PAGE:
Worse still, they invariably found themselves working for a chairman plucked from outside, from the civil service or industry. This very British system of warrant officers from the ranks serving patrician chairmen from the officer class may help explain why the clearers have made so many mistakes in the past 20 years.
Some bankers at the top of Britain's biggest banks still fit the old stereotype. But after three damaging recessions since the banks were freed to compete for business more than 20 years ago, there are also big changes in the way banks select their top men.
Furthermore, many of the bankers who still work their way up from the ranks are now far better educated in business and management skills than their predecessors, and they arrive at the top younger.
The best example is Derek Wanless, the 44-year-old newly appointed National Westminster Bank chief executive, who has been on the fast track in the past six years. Though whizz-kids in bank management are mostly out of fashion in the gloom of recession, Mr Wanless, a Geordie, appears to be one of the industry's deserving fair-haired boys.
Another high-flyer at NatWest is Welshman Martin Owen, a Salvation Army officer. His career has been unconventional: he is a reputed millionaire and has set up and run his own business. A full NatWest board director, he has the task of merging County NatWest into the group's treasury and corporate finance business.
They were both chosen by Lord Alexander of Weedon, the 6ft 6in chairman of NatWest Bank, who was Britain's most successful commercial barrister and chairman of the Takeover Panel before moving to NatWest in 1990 with no banking experience. In the ambassadorial role he has adopted at NatWest, Lord Alexander has made frequent public policy speeches, which suggests he may hope for the Bank of England governorship next year.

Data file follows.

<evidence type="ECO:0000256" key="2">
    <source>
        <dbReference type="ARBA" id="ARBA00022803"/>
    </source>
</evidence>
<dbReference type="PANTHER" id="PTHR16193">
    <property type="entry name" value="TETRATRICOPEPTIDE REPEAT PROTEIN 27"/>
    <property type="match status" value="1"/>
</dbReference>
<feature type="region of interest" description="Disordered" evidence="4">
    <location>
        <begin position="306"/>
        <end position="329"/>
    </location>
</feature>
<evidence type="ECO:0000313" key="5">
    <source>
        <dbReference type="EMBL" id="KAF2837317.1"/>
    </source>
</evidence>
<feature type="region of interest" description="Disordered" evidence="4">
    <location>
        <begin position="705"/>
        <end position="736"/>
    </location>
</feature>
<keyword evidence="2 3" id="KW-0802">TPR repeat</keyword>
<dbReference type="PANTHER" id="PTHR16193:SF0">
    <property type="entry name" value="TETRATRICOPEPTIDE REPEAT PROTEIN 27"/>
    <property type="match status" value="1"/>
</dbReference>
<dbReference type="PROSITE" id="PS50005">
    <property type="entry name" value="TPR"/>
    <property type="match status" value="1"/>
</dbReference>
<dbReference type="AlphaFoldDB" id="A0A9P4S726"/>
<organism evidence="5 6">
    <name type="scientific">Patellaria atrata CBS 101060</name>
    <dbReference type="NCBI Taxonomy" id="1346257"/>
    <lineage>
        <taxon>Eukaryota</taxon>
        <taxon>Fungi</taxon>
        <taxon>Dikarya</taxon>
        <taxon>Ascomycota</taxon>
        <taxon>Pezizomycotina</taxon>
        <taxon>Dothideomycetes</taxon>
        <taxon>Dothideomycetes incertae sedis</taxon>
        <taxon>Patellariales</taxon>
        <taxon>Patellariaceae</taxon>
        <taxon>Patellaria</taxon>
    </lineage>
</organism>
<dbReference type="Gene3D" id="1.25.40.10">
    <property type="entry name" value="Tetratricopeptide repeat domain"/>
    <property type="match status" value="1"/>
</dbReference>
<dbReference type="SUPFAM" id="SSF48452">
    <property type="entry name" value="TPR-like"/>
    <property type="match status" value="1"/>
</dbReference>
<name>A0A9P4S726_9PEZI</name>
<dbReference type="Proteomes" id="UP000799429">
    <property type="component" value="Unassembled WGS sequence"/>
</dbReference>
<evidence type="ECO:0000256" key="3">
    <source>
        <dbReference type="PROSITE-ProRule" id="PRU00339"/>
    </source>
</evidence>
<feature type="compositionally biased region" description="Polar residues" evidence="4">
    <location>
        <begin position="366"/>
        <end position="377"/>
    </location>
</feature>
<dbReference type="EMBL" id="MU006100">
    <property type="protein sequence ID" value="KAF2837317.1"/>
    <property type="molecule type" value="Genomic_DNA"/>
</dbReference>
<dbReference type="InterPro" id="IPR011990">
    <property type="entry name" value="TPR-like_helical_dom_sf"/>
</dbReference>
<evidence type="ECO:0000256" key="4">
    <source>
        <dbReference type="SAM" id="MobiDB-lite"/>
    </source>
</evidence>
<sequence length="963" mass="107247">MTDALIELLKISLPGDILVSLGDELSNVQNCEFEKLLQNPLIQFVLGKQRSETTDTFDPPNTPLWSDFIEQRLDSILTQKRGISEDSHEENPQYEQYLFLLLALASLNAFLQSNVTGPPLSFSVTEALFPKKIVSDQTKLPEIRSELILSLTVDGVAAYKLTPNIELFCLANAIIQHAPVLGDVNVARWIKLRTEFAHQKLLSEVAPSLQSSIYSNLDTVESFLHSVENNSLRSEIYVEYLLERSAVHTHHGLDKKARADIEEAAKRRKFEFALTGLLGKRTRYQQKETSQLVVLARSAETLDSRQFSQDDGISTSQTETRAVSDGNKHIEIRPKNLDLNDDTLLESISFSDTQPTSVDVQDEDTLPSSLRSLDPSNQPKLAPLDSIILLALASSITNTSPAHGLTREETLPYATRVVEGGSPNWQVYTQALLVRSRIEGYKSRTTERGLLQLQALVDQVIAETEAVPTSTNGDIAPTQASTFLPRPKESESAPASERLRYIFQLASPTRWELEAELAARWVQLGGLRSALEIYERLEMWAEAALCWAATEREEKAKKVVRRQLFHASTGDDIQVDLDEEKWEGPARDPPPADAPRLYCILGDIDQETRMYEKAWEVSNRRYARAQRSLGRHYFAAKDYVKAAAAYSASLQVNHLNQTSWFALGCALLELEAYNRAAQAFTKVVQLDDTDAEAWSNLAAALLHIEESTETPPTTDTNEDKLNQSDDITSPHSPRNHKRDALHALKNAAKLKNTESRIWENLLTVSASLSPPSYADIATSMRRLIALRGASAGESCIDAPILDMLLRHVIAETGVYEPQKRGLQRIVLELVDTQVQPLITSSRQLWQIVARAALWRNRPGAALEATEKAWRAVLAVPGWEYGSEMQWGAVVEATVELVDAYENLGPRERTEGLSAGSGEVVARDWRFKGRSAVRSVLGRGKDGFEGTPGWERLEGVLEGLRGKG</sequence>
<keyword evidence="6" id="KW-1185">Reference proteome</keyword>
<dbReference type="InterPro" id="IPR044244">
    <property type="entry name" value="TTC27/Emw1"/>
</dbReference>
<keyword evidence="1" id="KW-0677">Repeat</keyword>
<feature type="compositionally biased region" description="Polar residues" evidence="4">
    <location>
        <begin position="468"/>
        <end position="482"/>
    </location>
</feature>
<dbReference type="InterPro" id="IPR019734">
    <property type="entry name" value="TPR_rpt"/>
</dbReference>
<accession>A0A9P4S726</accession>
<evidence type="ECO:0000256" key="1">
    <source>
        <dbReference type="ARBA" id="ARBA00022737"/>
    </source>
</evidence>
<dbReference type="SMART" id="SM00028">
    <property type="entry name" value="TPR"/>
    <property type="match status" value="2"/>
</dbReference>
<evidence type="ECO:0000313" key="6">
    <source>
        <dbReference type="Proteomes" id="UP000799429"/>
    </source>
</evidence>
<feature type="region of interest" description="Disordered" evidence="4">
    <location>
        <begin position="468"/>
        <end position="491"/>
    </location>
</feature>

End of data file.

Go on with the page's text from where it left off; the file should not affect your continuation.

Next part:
A famed puzzle and chess expert, Sir Jeremy Morse steps down as chairman of Lloyds Bank after 15 years. Brian Pitman, Lloyds' chief executive for nearly 10 years, resembles the former Labour leader Neil Kinnock with a burly build. He nearly opted for cricket as a career and was once a professional saxophonist.
Heading for the ascendancy at Lloyds are the trilingual Paul Brown, director of private banking with wide international expertise, and New Zealander David Clarke, chief executive of Lloyds Merchant Bank.
If Lloyds' Brian Pitman looks like Neil Kinnock, then Brian Pearse, Midland's chief executive since 1991, faintly resembles the new Labour leader, John Smith. From Liverpool, Mr Pearse is a hands-on manager who has boosted sagging morale at grassroots level. His no-nonsense, cautious approach has put Midland's profitability back on track.
Up and coming at Midland are Christopher Wathen, managing director of branch banking, and Richard Delbridge, finance director, who is moving on to the board of new owner HSBC Holdings.
Among Mr Wathen's accolades are winning the highest marks in the national Chartered Institute of Bankers examinations in 1970, and landing on his feet after close involvement with Midland's disastrous acquisition and management of Crocker Bank of California, which lost the bank an estimated pounds 1bn in the 1980s.